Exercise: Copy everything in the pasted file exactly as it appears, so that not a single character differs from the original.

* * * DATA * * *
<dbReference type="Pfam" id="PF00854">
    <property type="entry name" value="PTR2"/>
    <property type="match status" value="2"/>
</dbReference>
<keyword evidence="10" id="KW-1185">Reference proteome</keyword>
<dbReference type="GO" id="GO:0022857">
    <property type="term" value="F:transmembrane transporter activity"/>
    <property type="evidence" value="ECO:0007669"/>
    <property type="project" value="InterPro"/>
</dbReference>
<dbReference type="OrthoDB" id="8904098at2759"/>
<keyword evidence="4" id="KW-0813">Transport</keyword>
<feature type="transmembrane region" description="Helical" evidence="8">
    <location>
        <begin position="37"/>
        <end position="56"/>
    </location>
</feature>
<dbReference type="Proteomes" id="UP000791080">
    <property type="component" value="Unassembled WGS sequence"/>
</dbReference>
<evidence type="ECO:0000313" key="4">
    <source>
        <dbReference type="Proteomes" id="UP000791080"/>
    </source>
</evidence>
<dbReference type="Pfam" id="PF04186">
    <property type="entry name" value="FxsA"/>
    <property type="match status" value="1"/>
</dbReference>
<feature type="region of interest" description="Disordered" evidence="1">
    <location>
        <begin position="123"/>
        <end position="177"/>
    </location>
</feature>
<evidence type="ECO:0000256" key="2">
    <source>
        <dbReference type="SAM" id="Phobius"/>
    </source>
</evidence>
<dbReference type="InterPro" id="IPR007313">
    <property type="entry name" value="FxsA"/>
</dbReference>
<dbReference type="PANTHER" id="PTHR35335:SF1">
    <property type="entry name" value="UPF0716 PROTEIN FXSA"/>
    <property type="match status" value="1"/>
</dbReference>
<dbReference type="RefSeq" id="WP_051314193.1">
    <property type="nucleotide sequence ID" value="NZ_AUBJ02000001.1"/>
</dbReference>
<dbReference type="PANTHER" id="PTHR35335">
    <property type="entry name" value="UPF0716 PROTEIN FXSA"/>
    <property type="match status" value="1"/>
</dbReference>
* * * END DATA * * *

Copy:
<dbReference type="Pfam" id="PF00854">
    <property type="entry name" value="PTR2"/>
    <property type="match status" value="2"/>
</dbReference>
<keyword evidence="10" id="KW-1185">Reference proteome</keyword>
<dbReference type="GO" id="GO:0022857">
    <property type="term" value="F:transmembrane transporter activity"/>
    <property type="evidence" value="ECO:0007669"/>
    <property type="project" value="InterPro"/>
</dbReference>
<dbReference type="OrthoDB" id="8904098at2759"/>
<keyword evidence="4" id="KW-0813">Transport</keyword>
<feature type="transmembrane region" description="Helical" evidence="8">
    <location>
        <begin position="37"/>
        <end position="56"/>
    </location>
</feature>
<dbReference type="Proteomes" id="UP000791080">
    <property type="component" value="Unassembled WGS sequence"/>
</dbReference>
<evidence type="ECO:0000313" key="4">
    <source>
        <dbReference type="Proteomes" id="UP000791080"/>
    </source>
</evidence>
<dbReference type="Pfam" id="PF04186">
    <property type="entry name" value="FxsA"/>
    <property type="match status" value="1"/>
</dbReference>
<feature type="region of interest" description="Disordered" evidence="1">
    <location>
        <begin position="123"/>
        <end position="177"/>
    </location>
</feature>
<evidence type="ECO:0000256" key="2">
    <source>
        <dbReference type="SAM" id="Phobius"/>
    </source>
</evidence>
<dbReference type="InterPro" id="IPR007313">
    <property type="entry name" value="FxsA"/>
</dbReference>
<dbReference type="PANTHER" id="PTHR35335:SF1">
    <property type="entry name" value="UPF0716 PROTEIN FXSA"/>
    <property type="match status" value="1"/>
</dbReference>
<dbReference type="RefSeq" id="WP_051314193.1">
    <property type="nucleotide sequence ID" value="NZ_AUBJ02000001.1"/>
</dbReference>
<dbReference type="PANTHER" id="PTHR35335">
    <property type="entry name" value="UPF0716 PROTEIN FXSA"/>
    <property type="match status" value="1"/>
</dbReference>